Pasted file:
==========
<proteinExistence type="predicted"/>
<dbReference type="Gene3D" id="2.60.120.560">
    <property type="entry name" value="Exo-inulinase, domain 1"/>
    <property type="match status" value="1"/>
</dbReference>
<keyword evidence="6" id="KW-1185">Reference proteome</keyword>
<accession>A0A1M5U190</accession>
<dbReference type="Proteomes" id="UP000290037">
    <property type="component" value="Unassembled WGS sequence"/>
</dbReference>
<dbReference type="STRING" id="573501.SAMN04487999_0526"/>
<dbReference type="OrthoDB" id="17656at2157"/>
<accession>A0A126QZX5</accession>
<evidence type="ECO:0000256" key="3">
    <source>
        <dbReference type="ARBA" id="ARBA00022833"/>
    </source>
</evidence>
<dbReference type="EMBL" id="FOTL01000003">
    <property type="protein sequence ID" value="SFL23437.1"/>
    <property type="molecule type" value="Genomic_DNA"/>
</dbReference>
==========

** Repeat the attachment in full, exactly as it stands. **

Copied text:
<proteinExistence type="predicted"/>
<dbReference type="Gene3D" id="2.60.120.560">
    <property type="entry name" value="Exo-inulinase, domain 1"/>
    <property type="match status" value="1"/>
</dbReference>
<keyword evidence="6" id="KW-1185">Reference proteome</keyword>
<accession>A0A1M5U190</accession>
<dbReference type="Proteomes" id="UP000290037">
    <property type="component" value="Unassembled WGS sequence"/>
</dbReference>
<dbReference type="STRING" id="573501.SAMN04487999_0526"/>
<dbReference type="OrthoDB" id="17656at2157"/>
<accession>A0A126QZX5</accession>
<evidence type="ECO:0000256" key="3">
    <source>
        <dbReference type="ARBA" id="ARBA00022833"/>
    </source>
</evidence>
<dbReference type="EMBL" id="FOTL01000003">
    <property type="protein sequence ID" value="SFL23437.1"/>
    <property type="molecule type" value="Genomic_DNA"/>
</dbReference>